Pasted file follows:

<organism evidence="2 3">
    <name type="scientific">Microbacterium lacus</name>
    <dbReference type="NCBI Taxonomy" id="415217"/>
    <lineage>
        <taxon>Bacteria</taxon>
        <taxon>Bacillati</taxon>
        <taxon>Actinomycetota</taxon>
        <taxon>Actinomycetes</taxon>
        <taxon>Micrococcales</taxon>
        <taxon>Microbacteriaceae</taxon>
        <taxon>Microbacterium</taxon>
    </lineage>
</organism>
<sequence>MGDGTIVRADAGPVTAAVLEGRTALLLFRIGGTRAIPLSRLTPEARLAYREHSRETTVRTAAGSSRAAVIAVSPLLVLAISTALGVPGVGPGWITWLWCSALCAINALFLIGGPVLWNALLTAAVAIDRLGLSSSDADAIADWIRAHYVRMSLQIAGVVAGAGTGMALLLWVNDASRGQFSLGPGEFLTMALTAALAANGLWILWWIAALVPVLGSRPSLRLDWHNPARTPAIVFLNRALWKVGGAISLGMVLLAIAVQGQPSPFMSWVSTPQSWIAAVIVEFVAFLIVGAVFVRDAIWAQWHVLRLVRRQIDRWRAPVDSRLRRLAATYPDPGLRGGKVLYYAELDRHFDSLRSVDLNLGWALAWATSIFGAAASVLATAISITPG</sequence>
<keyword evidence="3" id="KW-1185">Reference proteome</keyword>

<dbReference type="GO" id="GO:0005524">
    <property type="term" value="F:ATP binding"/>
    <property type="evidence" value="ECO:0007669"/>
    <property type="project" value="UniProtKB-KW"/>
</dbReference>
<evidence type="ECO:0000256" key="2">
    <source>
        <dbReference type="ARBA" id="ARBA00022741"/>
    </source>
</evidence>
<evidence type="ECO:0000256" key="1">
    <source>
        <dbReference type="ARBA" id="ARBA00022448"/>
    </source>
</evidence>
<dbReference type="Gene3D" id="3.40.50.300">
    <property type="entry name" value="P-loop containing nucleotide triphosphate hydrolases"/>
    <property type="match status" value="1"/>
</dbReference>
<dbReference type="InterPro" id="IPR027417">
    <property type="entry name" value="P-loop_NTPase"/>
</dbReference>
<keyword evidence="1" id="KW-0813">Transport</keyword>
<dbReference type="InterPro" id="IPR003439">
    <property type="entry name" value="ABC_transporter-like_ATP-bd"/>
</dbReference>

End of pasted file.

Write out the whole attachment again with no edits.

<organism evidence="2 3">
    <name type="scientific">Microbacterium lacus</name>
    <dbReference type="NCBI Taxonomy" id="415217"/>
    <lineage>
        <taxon>Bacteria</taxon>
        <taxon>Bacillati</taxon>
        <taxon>Actinomycetota</taxon>
        <taxon>Actinomycetes</taxon>
        <taxon>Micrococcales</taxon>
        <taxon>Microbacteriaceae</taxon>
        <taxon>Microbacterium</taxon>
    </lineage>
</organism>
<sequence>MGDGTIVRADAGPVTAAVLEGRTALLLFRIGGTRAIPLSRLTPEARLAYREHSRETTVRTAAGSSRAAVIAVSPLLVLAISTALGVPGVGPGWITWLWCSALCAINALFLIGGPVLWNALLTAAVAIDRLGLSSSDADAIADWIRAHYVRMSLQIAGVVAGAGTGMALLLWVNDASRGQFSLGPGEFLTMALTAALAANGLWILWWIAALVPVLGSRPSLRLDWHNPARTPAIVFLNRALWKVGGAISLGMVLLAIAVQGQPSPFMSWVSTPQSWIAAVIVEFVAFLIVGAVFVRDAIWAQWHVLRLVRRQIDRWRAPVDSRLRRLAATYPDPGLRGGKVLYYAELDRHFDSLRSVDLNLGWALAWATSIFGAAASVLATAISITPG</sequence>
<keyword evidence="3" id="KW-1185">Reference proteome</keyword>

<dbReference type="GO" id="GO:0005524">
    <property type="term" value="F:ATP binding"/>
    <property type="evidence" value="ECO:0007669"/>
    <property type="project" value="UniProtKB-KW"/>
</dbReference>
<evidence type="ECO:0000256" key="2">
    <source>
        <dbReference type="ARBA" id="ARBA00022741"/>
    </source>
</evidence>
<evidence type="ECO:0000256" key="1">
    <source>
        <dbReference type="ARBA" id="ARBA00022448"/>
    </source>
</evidence>
<dbReference type="Gene3D" id="3.40.50.300">
    <property type="entry name" value="P-loop containing nucleotide triphosphate hydrolases"/>
    <property type="match status" value="1"/>
</dbReference>
<dbReference type="InterPro" id="IPR027417">
    <property type="entry name" value="P-loop_NTPase"/>
</dbReference>
<keyword evidence="1" id="KW-0813">Transport</keyword>
<dbReference type="InterPro" id="IPR003439">
    <property type="entry name" value="ABC_transporter-like_ATP-bd"/>
</dbReference>